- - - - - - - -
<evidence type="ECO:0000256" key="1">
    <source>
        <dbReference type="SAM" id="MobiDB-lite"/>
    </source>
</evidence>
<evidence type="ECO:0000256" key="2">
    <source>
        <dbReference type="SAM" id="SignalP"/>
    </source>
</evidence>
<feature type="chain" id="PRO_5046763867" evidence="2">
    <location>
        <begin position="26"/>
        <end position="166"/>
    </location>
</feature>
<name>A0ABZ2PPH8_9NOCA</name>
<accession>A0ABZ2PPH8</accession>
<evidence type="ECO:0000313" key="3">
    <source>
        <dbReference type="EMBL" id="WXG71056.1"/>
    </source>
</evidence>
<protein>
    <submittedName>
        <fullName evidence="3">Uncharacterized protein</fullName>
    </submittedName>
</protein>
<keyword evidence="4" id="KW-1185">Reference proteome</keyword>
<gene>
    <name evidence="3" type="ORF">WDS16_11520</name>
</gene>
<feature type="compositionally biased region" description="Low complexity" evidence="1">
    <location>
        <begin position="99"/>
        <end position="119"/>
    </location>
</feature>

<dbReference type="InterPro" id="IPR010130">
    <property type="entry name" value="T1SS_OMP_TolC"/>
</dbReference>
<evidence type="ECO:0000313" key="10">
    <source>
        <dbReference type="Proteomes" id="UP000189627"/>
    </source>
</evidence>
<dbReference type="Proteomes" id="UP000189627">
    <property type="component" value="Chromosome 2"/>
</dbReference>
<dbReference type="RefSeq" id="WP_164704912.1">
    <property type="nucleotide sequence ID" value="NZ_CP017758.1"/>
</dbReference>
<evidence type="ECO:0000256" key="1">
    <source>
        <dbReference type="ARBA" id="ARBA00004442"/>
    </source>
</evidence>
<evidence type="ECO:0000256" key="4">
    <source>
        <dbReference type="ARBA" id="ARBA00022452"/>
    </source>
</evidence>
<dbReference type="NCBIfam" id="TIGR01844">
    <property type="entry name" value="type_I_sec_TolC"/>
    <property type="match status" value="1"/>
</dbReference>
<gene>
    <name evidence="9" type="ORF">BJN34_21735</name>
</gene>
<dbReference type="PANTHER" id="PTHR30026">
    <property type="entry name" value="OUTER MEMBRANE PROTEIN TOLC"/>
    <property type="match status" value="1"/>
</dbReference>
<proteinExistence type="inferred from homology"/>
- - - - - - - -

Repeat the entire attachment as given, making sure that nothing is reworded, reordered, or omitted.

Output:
<evidence type="ECO:0000256" key="1">
    <source>
        <dbReference type="SAM" id="MobiDB-lite"/>
    </source>
</evidence>
<evidence type="ECO:0000256" key="2">
    <source>
        <dbReference type="SAM" id="SignalP"/>
    </source>
</evidence>
<feature type="chain" id="PRO_5046763867" evidence="2">
    <location>
        <begin position="26"/>
        <end position="166"/>
    </location>
</feature>
<name>A0ABZ2PPH8_9NOCA</name>
<accession>A0ABZ2PPH8</accession>
<evidence type="ECO:0000313" key="3">
    <source>
        <dbReference type="EMBL" id="WXG71056.1"/>
    </source>
</evidence>
<protein>
    <submittedName>
        <fullName evidence="3">Uncharacterized protein</fullName>
    </submittedName>
</protein>
<keyword evidence="4" id="KW-1185">Reference proteome</keyword>
<gene>
    <name evidence="3" type="ORF">WDS16_11520</name>
</gene>
<feature type="compositionally biased region" description="Low complexity" evidence="1">
    <location>
        <begin position="99"/>
        <end position="119"/>
    </location>
</feature>

<dbReference type="InterPro" id="IPR010130">
    <property type="entry name" value="T1SS_OMP_TolC"/>
</dbReference>
<evidence type="ECO:0000313" key="10">
    <source>
        <dbReference type="Proteomes" id="UP000189627"/>
    </source>
</evidence>
<dbReference type="Proteomes" id="UP000189627">
    <property type="component" value="Chromosome 2"/>
</dbReference>
<dbReference type="RefSeq" id="WP_164704912.1">
    <property type="nucleotide sequence ID" value="NZ_CP017758.1"/>
</dbReference>
<evidence type="ECO:0000256" key="1">
    <source>
        <dbReference type="ARBA" id="ARBA00004442"/>
    </source>
</evidence>
<evidence type="ECO:0000256" key="4">
    <source>
        <dbReference type="ARBA" id="ARBA00022452"/>
    </source>
</evidence>
<dbReference type="NCBIfam" id="TIGR01844">
    <property type="entry name" value="type_I_sec_TolC"/>
    <property type="match status" value="1"/>
</dbReference>
<gene>
    <name evidence="9" type="ORF">BJN34_21735</name>
</gene>
<dbReference type="PANTHER" id="PTHR30026">
    <property type="entry name" value="OUTER MEMBRANE PROTEIN TOLC"/>
    <property type="match status" value="1"/>
</dbReference>
<proteinExistence type="inferred from homology"/>